22 August 2007



Working through the current arc of my book requires, not only my protagonist to wake up, but also his neighborhood to wake up. (I thought it would also add to the mood of the piece). As such, I had to go for high contrast, as at night there aren't any real tones. Therefore I couldn't use my beloved crosshatching/scribble. The results of the opening wordless sequence tuned out better than I expected. Here's how it went:

As usual, I start with the script and thumbnail (below) the page sequence with an ordinary biro on my A5 little notebook I carry with me.




After I've chosen the best scenes to convey my
"early morning" scene from my thumbnails, I decide which order they might go in, and then pencil them in on a full-size rough. (Below) - just to get the basic shapes in.



Like many cartoonists will tell you - even though I pencilled in the sequence in the order I thought suited the flow (above) - it ended up changing. So when I pencilled/inked in the final board (below) - the sequence had changed to something I thought 'flowed' a little better. Hope you agree.



I now know why my fellow B&W artists like Tom Bonin, Henry Pop, & Colin Wilson get off on the high contrast of pure B&W's. It's a real kick, let me tell you. There is something I really like about the bare B&W finished ink. I am always tempted to leave it at that - but unfortunantly, it's hard to create the nuances I desire in B&W without some additions like crosshatching or tones. Crosshatching in this case would have detracted from the clean crispness of the still night I was trying to convey.

So I scan it into the computer, clean it up & add a slight 2-tone grey pallette.
(Below)



Bada-bing, bada-boom.

Bobby.N

06 August 2007



First off, If anyone new is ever unsure of 'what' the pub looks like that we have our monthly 'get-togethers' in at the first Saturday of each month- it's looks something like this:



Ok - with that out of the way, it's onto the 'meet'.

Funny thing is, this month I bought myself one of those 'freshly-squeezed' juices at Victoria Market food court (where the above photo was taken.). It was called an 'immunity' juice (supposedly designed to fight off flu's etc) - well... it (somehow) drained me of energy. I swear - during this months meet-up, I felt FLAT and grey. I can only put it down to the juice. Yeah, that'll do. It was the juice's fault.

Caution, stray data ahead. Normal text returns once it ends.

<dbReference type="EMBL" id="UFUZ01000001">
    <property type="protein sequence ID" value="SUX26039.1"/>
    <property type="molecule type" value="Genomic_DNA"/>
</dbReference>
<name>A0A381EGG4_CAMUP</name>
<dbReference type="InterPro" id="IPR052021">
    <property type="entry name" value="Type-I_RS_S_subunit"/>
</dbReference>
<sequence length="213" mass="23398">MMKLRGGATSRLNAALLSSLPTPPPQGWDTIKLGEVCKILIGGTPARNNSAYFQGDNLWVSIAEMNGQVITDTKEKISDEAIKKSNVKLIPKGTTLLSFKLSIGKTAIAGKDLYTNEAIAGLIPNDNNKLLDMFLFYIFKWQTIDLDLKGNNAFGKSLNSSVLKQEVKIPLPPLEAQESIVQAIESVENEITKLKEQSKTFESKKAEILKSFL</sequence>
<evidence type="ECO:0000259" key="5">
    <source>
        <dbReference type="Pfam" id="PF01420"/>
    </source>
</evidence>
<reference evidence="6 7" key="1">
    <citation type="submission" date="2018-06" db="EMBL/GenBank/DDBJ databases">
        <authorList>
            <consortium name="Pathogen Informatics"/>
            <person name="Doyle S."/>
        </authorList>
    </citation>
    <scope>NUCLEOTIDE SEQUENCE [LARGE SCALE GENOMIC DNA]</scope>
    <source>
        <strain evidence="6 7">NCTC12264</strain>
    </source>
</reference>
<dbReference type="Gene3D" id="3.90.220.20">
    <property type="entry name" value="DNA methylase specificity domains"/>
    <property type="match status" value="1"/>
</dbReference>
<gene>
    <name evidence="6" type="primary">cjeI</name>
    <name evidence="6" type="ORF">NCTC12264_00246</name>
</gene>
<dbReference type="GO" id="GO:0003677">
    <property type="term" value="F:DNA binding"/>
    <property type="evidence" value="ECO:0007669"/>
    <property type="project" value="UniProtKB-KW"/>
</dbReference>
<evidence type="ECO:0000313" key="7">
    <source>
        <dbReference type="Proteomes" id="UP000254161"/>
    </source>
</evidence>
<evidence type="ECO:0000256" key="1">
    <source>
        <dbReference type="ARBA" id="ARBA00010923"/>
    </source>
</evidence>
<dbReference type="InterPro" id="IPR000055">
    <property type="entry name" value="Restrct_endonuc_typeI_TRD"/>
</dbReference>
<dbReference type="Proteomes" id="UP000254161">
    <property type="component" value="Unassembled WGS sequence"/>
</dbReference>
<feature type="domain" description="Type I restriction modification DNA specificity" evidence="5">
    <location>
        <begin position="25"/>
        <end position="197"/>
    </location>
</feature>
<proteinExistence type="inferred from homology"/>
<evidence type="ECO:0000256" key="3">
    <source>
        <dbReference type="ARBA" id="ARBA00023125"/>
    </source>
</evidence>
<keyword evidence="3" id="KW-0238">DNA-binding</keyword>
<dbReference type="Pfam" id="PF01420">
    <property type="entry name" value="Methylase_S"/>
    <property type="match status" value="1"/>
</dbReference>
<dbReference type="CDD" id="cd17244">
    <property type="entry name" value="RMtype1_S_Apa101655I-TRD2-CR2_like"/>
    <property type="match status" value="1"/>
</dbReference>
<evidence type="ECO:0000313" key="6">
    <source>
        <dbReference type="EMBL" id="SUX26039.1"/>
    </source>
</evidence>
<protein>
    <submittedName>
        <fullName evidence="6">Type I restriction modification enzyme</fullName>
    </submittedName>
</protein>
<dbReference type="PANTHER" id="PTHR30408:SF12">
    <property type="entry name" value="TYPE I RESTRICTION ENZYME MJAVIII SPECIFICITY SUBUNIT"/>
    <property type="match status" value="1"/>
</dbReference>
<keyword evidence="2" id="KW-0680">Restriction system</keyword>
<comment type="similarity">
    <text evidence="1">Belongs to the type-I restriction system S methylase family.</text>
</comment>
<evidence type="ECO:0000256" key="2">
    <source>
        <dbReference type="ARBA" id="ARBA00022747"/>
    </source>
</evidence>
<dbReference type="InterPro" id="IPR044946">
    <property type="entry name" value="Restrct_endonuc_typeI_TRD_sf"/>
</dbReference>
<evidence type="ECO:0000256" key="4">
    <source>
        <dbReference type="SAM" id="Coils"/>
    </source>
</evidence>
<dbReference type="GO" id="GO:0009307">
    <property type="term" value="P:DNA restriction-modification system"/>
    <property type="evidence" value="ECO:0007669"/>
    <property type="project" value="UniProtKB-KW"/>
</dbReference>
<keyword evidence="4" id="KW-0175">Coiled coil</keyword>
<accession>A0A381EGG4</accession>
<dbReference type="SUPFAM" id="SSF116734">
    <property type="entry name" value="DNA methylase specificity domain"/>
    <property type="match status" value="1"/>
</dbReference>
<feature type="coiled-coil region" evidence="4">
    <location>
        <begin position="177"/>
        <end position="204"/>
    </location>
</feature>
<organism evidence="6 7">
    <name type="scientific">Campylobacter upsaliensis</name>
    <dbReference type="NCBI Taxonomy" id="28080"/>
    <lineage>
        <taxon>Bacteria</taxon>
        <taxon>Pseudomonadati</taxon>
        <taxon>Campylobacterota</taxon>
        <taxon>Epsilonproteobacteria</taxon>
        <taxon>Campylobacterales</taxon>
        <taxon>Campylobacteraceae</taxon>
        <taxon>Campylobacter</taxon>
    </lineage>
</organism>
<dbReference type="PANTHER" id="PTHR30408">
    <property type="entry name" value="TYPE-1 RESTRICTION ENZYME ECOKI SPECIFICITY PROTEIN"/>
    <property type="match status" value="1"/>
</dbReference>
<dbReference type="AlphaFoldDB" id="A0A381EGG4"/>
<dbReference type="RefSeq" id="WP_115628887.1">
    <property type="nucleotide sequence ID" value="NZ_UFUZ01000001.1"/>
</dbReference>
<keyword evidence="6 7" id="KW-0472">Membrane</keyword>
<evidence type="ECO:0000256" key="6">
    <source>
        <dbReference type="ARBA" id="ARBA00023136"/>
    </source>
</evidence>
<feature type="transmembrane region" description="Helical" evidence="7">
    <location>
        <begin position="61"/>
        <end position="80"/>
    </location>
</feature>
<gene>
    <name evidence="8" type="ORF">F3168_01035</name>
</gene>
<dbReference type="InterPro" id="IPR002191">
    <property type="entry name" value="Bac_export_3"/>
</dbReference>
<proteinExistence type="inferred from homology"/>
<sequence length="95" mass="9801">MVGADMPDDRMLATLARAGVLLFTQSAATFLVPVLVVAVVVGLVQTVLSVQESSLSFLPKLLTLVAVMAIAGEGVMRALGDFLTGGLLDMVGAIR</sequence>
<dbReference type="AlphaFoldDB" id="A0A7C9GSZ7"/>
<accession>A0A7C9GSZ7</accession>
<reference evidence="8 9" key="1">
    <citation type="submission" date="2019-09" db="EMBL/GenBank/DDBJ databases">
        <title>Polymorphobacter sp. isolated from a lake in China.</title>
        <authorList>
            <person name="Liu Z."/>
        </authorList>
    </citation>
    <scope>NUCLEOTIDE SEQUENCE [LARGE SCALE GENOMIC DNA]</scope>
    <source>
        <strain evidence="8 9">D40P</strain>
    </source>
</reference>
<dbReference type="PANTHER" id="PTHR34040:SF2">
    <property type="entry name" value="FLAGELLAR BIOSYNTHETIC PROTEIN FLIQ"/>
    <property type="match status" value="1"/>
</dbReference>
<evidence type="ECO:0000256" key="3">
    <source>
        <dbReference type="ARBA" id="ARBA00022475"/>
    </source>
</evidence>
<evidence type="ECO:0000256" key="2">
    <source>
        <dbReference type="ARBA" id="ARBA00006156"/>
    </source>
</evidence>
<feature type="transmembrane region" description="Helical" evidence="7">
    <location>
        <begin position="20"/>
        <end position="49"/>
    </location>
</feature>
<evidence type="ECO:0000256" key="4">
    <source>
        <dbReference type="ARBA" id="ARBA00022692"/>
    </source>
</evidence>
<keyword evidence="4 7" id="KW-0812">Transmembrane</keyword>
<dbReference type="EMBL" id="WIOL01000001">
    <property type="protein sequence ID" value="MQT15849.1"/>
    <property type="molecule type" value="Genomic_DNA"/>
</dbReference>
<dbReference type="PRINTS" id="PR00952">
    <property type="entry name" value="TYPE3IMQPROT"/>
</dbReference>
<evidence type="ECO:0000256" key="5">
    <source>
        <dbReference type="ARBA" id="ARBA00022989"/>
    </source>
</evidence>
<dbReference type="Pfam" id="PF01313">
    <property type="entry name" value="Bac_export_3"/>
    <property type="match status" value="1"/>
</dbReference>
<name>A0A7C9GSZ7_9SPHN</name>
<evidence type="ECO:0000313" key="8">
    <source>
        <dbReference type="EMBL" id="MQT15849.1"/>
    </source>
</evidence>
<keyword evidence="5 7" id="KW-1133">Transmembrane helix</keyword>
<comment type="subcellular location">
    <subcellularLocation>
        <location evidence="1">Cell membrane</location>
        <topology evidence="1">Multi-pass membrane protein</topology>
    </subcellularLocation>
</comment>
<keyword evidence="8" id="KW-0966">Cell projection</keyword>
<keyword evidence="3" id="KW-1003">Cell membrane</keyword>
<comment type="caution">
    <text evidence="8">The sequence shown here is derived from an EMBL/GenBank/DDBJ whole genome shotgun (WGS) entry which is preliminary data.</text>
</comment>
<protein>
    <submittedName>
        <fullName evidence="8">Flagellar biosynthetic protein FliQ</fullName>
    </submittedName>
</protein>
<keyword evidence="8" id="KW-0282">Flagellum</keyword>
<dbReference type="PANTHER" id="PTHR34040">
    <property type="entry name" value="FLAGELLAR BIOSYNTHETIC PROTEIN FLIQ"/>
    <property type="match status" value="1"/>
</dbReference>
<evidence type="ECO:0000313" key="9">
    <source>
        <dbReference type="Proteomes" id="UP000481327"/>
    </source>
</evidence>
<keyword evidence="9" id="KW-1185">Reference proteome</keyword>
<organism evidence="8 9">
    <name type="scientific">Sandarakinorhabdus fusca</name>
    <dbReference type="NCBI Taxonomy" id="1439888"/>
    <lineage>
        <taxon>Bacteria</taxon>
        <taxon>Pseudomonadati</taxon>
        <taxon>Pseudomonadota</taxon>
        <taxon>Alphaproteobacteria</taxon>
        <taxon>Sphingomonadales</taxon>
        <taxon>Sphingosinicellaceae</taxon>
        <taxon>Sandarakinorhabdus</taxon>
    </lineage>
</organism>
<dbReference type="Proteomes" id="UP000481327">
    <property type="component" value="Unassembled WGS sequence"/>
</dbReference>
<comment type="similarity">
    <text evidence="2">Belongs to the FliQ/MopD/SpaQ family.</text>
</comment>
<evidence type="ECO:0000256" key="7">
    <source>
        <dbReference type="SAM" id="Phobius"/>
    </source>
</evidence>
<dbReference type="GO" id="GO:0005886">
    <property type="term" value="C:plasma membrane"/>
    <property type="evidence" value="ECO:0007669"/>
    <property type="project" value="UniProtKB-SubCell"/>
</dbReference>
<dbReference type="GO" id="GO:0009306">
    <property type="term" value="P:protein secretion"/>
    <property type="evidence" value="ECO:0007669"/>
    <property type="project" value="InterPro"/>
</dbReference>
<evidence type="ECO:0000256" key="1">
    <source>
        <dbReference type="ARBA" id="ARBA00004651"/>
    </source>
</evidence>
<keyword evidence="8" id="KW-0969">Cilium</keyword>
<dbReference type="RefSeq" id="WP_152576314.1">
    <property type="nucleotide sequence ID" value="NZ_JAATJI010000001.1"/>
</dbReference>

Anyway - it was a cosy meetup this month of the regulars. The was a new guy-girl who showed up (only for a short time) - but never had a chance to find out names. Basically it was all the regulars at this months meet. About 10-12 people.


James (thats his hand in the bottom-left) brought along a stack of comics that he just picked up from Minotaur that Tom was rifling through. Michael (right) brought along his newly inked stuff & was showing it around.


Colin Wilson was excitedly telling us about the 'Pixar' exhibition at the Fed Square NGV. He couldn't stop raving about it (as can be seen in his 'blurry' hands.). Bruce Mutard (in the lumberjack shirt) kindly brought along one of his 'Street Smell' comics that I was missing from my collection.

"This was a great meet." - was heard by Greg gates when it ended. Though I was a little 'out-of-it' this week - i have no reason to doubt him.

Til the next one.

Bobby.N
(PS: Where I'm not buying anymore juices.)

02 August 2007


As promised - here is the development of Darren Close's Killeroo sketch that I penciled for him at Doujicon.

Upon looking at the Killeroo comics, I noticed that everyone who had done their version of Killeroo stuck to a tough-guy cliche. (ie. Looking mean, on a bike, beer, girls, etc) - so I thought I'd do something left-field. I thought about Killeroo ironing his 'wifebeater' singlet. Something 'sensitve' - if you will.

"I got it" - I thought.

I'd do killeroo shaving.



Here is the sketch I did at my table:



After I got home from the convention, I proceeded to light-pencil the sketch (in blue) onto the card stock I use for final inking. I do this via my trusty little lightbox.



Once I've lightly finished penciling the basic shapes and forms onto the board, I take it over to my drawing board and proceed to 'tight-pencil' it. While refering to the original sketch as a guide, I put all the detail onto the board. With all the detail penciled, I can put the original sketch away.

I add all the 'fiddly' bits in so I don't have to do any 'guess-work' when I'm inking. Then I unscrew the ink-well , grab my dip pens, and begin the fun 'artistic' bit.






Then after a few hours - whala... it was finished.

I would have been finished sooner if Darren hadn't picked such a hairy character! (I was going braindead - dash, dash, dash, dash...)

I then scanned the inked board into the computer, cleaned it up, did subtle shading, added lettering, etc, etc - and it was complete.



Hope you enjoyed the peak into my madness.

Bobby.N